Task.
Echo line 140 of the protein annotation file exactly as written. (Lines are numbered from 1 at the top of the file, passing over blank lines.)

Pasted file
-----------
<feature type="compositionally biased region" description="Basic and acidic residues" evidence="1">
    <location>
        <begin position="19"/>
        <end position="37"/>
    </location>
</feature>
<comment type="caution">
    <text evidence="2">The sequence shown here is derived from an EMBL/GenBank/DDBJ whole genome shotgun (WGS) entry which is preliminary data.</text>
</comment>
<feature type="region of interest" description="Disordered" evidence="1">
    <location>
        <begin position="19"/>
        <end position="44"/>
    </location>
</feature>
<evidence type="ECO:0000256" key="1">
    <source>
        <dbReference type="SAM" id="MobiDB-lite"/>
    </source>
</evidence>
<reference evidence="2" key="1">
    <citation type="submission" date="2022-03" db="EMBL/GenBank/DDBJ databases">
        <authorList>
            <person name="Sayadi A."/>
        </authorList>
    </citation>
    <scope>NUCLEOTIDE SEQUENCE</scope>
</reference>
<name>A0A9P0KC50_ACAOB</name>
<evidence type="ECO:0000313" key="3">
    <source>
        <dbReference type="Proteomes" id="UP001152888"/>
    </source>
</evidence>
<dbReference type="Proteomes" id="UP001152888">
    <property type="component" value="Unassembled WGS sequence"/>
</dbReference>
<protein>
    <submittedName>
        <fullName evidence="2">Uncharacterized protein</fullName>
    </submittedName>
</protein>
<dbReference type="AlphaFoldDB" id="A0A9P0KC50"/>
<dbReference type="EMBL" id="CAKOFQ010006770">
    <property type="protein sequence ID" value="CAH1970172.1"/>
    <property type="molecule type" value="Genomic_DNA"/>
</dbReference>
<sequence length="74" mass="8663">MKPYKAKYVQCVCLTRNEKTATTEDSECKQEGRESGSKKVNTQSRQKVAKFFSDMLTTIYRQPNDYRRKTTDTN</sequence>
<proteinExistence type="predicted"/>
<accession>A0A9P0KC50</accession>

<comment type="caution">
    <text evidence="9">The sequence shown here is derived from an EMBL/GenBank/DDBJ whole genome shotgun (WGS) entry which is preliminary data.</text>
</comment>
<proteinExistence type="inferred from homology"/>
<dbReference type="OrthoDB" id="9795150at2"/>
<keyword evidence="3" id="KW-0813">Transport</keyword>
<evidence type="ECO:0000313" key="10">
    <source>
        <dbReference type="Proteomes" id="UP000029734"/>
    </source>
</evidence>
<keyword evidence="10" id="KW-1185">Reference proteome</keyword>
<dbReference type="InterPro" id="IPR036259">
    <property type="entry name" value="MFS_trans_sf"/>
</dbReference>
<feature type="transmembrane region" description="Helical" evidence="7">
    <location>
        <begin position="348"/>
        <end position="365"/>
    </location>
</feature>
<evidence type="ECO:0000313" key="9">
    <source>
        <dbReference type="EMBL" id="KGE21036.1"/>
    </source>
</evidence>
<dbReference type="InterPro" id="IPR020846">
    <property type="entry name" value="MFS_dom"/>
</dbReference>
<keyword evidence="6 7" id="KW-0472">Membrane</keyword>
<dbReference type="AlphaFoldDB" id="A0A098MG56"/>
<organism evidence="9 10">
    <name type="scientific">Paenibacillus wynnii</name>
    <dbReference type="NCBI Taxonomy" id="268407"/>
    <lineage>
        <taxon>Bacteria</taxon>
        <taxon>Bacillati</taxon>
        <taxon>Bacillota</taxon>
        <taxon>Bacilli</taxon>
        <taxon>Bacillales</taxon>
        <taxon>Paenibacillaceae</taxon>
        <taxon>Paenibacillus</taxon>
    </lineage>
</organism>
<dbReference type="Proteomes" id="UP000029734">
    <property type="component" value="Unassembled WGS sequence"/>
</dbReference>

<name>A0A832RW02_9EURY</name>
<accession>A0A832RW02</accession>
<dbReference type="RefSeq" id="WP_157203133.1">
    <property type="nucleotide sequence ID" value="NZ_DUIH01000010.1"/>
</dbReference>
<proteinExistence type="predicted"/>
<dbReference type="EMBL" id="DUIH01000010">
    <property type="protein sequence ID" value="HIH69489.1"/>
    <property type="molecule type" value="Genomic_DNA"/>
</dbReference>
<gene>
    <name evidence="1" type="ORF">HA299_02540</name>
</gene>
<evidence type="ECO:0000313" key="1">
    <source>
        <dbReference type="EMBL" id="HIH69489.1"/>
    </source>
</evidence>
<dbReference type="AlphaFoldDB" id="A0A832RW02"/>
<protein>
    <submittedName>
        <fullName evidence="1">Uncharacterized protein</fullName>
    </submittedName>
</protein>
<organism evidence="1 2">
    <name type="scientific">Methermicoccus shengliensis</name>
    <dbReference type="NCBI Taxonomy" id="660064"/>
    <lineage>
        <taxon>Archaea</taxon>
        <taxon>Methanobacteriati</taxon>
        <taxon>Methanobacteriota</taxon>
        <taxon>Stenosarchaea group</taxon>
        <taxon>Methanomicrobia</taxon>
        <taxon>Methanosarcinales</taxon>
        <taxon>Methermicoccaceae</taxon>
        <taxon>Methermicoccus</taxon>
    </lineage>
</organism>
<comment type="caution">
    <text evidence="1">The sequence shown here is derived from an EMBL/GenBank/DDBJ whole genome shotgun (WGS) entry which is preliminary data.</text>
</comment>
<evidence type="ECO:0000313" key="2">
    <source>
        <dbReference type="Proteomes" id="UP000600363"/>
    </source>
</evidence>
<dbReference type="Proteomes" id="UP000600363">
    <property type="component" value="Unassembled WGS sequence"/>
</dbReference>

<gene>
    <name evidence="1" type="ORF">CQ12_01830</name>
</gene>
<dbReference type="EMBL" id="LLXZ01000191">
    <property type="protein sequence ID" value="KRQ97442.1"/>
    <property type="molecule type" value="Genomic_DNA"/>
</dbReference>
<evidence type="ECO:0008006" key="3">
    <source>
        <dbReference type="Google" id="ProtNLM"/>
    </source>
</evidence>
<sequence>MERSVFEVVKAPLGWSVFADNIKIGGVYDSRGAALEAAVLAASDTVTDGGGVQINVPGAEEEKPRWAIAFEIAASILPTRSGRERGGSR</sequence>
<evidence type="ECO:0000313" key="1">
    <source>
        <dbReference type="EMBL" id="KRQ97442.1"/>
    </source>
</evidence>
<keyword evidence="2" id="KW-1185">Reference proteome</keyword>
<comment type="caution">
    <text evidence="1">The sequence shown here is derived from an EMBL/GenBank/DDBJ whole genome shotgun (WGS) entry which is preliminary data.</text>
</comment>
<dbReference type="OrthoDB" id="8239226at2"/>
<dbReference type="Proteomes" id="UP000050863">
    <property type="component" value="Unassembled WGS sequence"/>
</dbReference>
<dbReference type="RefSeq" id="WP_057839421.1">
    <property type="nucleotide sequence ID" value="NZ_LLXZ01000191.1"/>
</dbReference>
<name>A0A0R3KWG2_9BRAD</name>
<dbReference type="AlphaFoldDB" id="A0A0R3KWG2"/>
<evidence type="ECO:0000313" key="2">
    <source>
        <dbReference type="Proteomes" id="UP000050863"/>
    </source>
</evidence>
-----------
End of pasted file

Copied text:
    <source>